This week's readings
Sunday, Nov. 25, 2001
Solemnity of Our Lord Jesus Christ the King
Reading I: 2 Sam 5:1-3
Reading II: Col 1:12-20
Gospel: Lk 23:35-43
Monday, Nov. 26, 2001
Reading I: Dn 1, 1-6. 8-20
Gospel: Lk 21, 1-4
Tuesday, Nov. 27, 2001
Reading I: Dn 2, 31-45
Gospel: Lk 21, 5-11
Wednesday, Nov. 28, 2001
Reading I: Dn 5, 1-6. 13-14. 16-17. 23-28
Gospel: Lk 21, 12-19
Thursday, Nov. 29, 2001
Reading I: Dn 6, 12-28
Gospel: Lk 21, 20-28
Friday, Nov. 30, 2001
Reading I: Rom 10, 9-18
Gospel: Mt 4, 18-22
Saturday, Dec. 1, 2001
Reading I: Dn 7, 15-27
Gospel: Lk 21, 34-36
Pope's Prayer Intentions
November General Intention
The companionship of holy Christians emboldening us to proclaim the Gospel. To have as our companions holy and exemplary men and women boldly proclaiming with us the Gospel of the Kingdom of God.
November Mission Intention
Use of the mass media for evangelization. That we Christians may use the mass media as instruments of missionary evangelization.
Jesus remember me:
Forgive and forget my sins
This last Sunday of the liturgical year, before we celebrate the beginning of the season of Advent, we summarize the whole year by celebrating this special feast of Christ the King.
From creation to the summation of the world when Christ comes again, we see in our King all the history of God's saving plan.
Saint Paul's high hymn in his letter to the Colossians gives us the Church's cosmic vision of Jesus Christ: image of the invisible God, firstborn of all creation, the one in whom all was created, head of the Church, the beginning, the firstborn of the dead -- he it is who made peace "by the blood of his cross." He it is who will rule forever.
for the Solemnity
of Our Lord
the King (Nov. 25)
2 Samuel 5:1-3
All things were created through him and for him, Paul teaches us. Jesus our King is no mere puny earthling, but the Son of God. The fullness of creation comes into being through him, and is sustained through him. The earth and the heavens will be re-created when he comes again in glory.
And yet here is Jesus, the man, who emptied himself out, who was reviled on the cross, who would not use his unlimited power to save himself. "Above him there was an inscription that read, 'This is the King of the Jews.'"
These are jarring images of the all-powerful God who became a human being, the firstborn of creation who was reduced to the lowest of the low and executed with criminals, the one through whom all things exist and yet the same one they sneered and jeered at.
How can we reconcile the power of God with the weakness of the Savior? How can we ponder the God of life who seems powerless, at this moment on the cross, over sin and death? How can we understand the one who holds all things together but cannot hold together his own life?
The power of God Jesus did not use for his own good, but emptied himself out that we might be saved. Our king is truly a king, who rules not for his own glory and honor, but for the welfare and salvation of his people. Worldly kings, even the best, surely enjoy the trappings of royalty, and the worst prefer them above even the good of their subjects.
Jesus, our heavenly king, put aside all heavenly and earthly glory so that we might be saved from the power of sin and death, saved to share the glory and honor in which Jesus was once again clothed at the Resurrection.
A worldly king defends his people from foreign aggressors, and provides for their material needs. Our divine and heavenly king will protect us from evil, will provide our every material and spiritual need. He has sacrificed his very life so that death may have no hold over us.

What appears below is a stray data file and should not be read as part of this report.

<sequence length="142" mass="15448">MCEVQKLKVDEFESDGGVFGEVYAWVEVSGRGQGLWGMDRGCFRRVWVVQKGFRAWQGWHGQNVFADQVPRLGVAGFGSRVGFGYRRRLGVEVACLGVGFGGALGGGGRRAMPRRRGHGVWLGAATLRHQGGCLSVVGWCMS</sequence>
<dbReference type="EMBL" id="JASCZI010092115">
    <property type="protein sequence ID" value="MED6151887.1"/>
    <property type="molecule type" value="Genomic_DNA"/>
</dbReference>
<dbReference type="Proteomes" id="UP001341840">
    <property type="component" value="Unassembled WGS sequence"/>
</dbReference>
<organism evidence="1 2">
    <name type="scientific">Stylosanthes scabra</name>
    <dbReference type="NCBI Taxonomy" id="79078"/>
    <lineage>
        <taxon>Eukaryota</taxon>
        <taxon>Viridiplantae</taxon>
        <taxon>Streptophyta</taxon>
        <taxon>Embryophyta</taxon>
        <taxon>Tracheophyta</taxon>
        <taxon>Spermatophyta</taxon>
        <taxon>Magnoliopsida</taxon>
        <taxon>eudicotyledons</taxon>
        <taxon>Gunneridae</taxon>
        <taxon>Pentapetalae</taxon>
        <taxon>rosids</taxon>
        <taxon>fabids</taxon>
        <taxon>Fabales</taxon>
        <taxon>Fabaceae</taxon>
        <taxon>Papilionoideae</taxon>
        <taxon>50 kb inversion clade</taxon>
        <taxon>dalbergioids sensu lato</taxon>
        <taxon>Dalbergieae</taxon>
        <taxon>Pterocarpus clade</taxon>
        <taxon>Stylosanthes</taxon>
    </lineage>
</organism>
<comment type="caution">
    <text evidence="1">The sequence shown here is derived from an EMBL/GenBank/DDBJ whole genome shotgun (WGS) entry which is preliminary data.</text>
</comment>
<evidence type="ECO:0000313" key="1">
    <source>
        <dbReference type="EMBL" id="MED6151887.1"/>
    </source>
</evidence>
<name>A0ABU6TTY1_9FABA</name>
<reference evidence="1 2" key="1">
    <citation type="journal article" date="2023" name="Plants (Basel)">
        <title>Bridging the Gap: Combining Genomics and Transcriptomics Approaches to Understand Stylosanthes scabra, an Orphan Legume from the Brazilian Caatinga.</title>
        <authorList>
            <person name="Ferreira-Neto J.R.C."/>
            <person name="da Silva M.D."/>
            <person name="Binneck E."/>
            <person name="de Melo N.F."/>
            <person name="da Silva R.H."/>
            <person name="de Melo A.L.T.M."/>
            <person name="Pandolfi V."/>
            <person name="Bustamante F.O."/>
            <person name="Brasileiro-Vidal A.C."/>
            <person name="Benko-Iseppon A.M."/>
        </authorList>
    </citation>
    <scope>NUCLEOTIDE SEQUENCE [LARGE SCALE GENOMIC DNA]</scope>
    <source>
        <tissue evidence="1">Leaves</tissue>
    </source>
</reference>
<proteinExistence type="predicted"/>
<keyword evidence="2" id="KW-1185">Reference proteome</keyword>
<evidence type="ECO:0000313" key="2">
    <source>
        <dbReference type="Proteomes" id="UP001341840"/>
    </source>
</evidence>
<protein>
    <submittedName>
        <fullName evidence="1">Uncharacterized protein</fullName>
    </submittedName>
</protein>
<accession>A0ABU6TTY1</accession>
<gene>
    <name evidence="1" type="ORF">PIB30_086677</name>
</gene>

The words of the criminal hanged with Jesus, the one who said "Jesus, remember me when you come into your kingdom," should be on our lips and in our hearts, words recognizing Jesus' kingship over all. In bowing before our king, we tell him of our sorrow for the sins we have committed, sins which put him to death on the cross. We pray "Jesus, remember me . . ."
Remember me for the times when I have relied on your patience and forgiveness. Remember me for the times when I have truly turned away from my old life of sin toward the Gospel of Life. Remember me suffering with you on the cross. Remember me when I stand before you, my King, to be judged according to how I have lived.
Implicit in that prayer is our other prayer, that the Lord of creation, the Master of the universe, the King of the world to come, will forgive and forget our sins.
His answer to our prayer to remember us, to forgive and forget our sins? "Today you will be with me in Paradise." His obedience even unto death on the cross has purchased for us the gift of everlasting life. Our king has taken the crown from his own head and placed it on our own, so that with him we may live forever in the kingdom of light and life.
Fr. John G. Stillmank is Moderator of the Curia for the Diocese of Madison and pastor of St. Andrew Parish, Verona, and St. William Parish, Paoli.
Third Millennium Prayer
1. Loving and gracious God,
in your providence
you have brought us to a new beginning,
a new millennium ripe for new evangelization.
2. We praise and bless you, Father.
In renewed faith, hope, and love
we give ourselves to you
that you form us in the image of Jesus,
your Son and our savior.
3. As followers of Jesus
help us to have the courage
to push out into the deep water
and lower our nets for a catch.
Teach us to listen to your voice,
to trust in your word,
to leave everything and follow
in the footsteps of Jesus.
4. By the power of your Holy Spirit
help us to work for greater solidarity
with all people throughout the world.
Enrich your Church with lasting measures
of justice, leading us to true peace.
5. May Mary, Mother of the Church,
intercede for us in our desire to say
yes to all that you, Father, ask of us.
This we pray through Christ our Lord. Amen.
William H. Bullock, Bishop of Madison